• Hepatitis B the most common liver virus in the world
  • there is a highly effective vaccine to protect against hepatitis B infection
  • treatment is available to manage but not cure hepatitis B 

Hepatitis B is transmitted from one person to another through blood or during unprotected sex. It is not transmitted through saliva.

Once the virus reaches the liver it attaches itself to healthy liver cells and multiplies, triggering a response from your body’s immune system. At this early stage of infection, you may not be aware you have hepatitis B.

How hep B affects each person is very complex, but the main predictor of its progress is the age at which the person was infected:

  • infants rarely experience symptoms of acute infection, but 90% will develop chronic or life-long infection
  • children rarely experience symptoms of acute infection, but 30% will develop chronic or life-long infection
  • adults or teens infected with hep B usually experience symptoms of acute infection, however less than 5% develop chronic (life-long) infection.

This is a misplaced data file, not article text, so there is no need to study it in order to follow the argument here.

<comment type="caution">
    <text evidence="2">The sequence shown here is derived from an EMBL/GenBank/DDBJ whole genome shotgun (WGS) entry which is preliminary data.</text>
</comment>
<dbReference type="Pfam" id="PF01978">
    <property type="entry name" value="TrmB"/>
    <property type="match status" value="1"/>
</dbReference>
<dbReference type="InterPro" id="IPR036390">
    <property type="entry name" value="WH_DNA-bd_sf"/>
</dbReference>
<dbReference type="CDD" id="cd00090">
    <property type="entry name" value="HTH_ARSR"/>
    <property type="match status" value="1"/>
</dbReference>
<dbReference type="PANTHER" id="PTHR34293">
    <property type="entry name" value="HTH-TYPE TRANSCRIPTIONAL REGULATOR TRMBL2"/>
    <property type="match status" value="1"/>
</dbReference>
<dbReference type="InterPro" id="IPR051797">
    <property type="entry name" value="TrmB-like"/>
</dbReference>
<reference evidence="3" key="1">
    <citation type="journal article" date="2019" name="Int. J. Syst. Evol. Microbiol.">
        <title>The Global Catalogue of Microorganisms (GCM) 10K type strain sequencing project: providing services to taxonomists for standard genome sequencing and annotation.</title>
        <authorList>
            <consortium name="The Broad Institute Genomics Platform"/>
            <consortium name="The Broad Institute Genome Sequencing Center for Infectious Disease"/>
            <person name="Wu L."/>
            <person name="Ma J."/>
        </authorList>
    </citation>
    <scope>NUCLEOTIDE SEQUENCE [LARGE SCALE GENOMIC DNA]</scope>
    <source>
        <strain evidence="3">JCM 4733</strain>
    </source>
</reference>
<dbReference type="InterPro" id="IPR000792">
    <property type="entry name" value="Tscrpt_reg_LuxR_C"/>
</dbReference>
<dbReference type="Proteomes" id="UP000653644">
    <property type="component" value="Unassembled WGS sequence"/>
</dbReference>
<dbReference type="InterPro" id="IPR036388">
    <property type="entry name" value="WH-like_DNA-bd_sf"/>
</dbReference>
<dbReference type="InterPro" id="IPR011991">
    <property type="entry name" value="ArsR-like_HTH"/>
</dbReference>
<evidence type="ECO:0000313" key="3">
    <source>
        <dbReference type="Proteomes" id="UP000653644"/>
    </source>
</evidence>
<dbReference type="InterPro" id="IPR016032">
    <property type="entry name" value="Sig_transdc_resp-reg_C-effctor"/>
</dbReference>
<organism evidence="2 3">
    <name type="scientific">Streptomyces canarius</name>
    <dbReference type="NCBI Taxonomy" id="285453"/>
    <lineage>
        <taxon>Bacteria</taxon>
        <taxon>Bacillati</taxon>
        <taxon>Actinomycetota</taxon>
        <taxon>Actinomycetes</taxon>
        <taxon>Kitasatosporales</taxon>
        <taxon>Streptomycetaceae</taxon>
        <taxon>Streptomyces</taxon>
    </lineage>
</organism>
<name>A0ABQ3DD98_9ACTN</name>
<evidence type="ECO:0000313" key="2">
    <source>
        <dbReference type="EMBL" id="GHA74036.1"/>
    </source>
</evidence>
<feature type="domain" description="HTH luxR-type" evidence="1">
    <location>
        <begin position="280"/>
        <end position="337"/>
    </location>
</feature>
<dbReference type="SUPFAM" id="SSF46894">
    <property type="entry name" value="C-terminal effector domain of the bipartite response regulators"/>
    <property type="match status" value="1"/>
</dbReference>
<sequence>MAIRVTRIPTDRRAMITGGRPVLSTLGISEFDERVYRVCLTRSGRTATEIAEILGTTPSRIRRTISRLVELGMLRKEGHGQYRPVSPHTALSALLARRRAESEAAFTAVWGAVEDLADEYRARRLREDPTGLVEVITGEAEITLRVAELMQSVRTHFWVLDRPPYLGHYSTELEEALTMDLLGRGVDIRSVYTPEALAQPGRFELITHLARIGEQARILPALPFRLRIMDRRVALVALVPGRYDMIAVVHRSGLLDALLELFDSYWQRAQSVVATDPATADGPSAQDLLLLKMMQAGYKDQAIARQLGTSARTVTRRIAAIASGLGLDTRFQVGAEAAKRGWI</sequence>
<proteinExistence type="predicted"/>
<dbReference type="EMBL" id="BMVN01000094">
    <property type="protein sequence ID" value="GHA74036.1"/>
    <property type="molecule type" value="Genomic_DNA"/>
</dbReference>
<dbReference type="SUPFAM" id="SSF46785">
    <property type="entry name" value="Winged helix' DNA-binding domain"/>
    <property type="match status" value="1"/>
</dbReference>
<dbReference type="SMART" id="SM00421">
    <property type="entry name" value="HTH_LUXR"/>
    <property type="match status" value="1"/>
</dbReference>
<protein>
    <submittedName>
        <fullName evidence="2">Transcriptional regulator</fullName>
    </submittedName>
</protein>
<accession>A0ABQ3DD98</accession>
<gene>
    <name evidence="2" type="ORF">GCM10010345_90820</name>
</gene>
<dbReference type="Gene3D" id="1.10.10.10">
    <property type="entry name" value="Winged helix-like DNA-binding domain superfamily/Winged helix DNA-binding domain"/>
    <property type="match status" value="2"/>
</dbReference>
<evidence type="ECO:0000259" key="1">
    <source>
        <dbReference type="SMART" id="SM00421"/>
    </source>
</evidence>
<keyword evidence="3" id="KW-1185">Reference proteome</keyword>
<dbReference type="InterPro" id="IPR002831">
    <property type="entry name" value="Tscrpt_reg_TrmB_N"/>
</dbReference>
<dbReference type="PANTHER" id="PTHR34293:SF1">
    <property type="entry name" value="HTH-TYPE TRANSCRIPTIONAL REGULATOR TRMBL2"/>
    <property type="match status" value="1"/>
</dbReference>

Acute hepatitis B is the first six months of the infection. People who continue to have hepatitis B after six months fall are considered to have chronic hepatitis B, which is life-long.

It must be stressed that if chronic hepatitis B is not managed appropriately, infection can lead to cirrhosis (scarring of the liver), liver failure and ultimately, liver cancer. The good news is there are treatments available to help reduce effect on the liver.

Finding out if you have hepatitis B is simple. Your doctor can do blood tests to see if you have ever come into contact with the virus and whether or not you currently have the hepatitis B virus in your blood. If you do have the virus the doctor may then do other tests to check how much damage may have been done to your liver.

If you don’t have hepatitis B you can be vaccinated to protect you against it in the future.

Download this factsheet

More information about hepatitis B

Use the following links to learn more about hepatitis B:

Testing for Hepatitis B

Hepatitis B Vaccination

Symptoms of Hepatitis B

Hepatitis B Treatment

Page Updated: 30 May 2019